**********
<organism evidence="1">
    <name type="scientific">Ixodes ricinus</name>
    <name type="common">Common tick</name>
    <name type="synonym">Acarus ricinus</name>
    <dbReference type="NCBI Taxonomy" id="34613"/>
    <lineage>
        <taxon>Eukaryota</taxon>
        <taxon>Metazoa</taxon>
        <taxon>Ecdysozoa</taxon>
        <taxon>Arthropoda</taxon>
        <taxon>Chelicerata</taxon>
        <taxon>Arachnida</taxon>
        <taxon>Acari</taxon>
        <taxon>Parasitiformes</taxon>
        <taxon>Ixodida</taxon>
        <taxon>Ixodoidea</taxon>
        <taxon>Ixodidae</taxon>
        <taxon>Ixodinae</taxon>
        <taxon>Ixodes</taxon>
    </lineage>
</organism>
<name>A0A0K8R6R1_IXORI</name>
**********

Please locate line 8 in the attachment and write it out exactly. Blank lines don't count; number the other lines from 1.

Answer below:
        <taxon>Metazoa</taxon>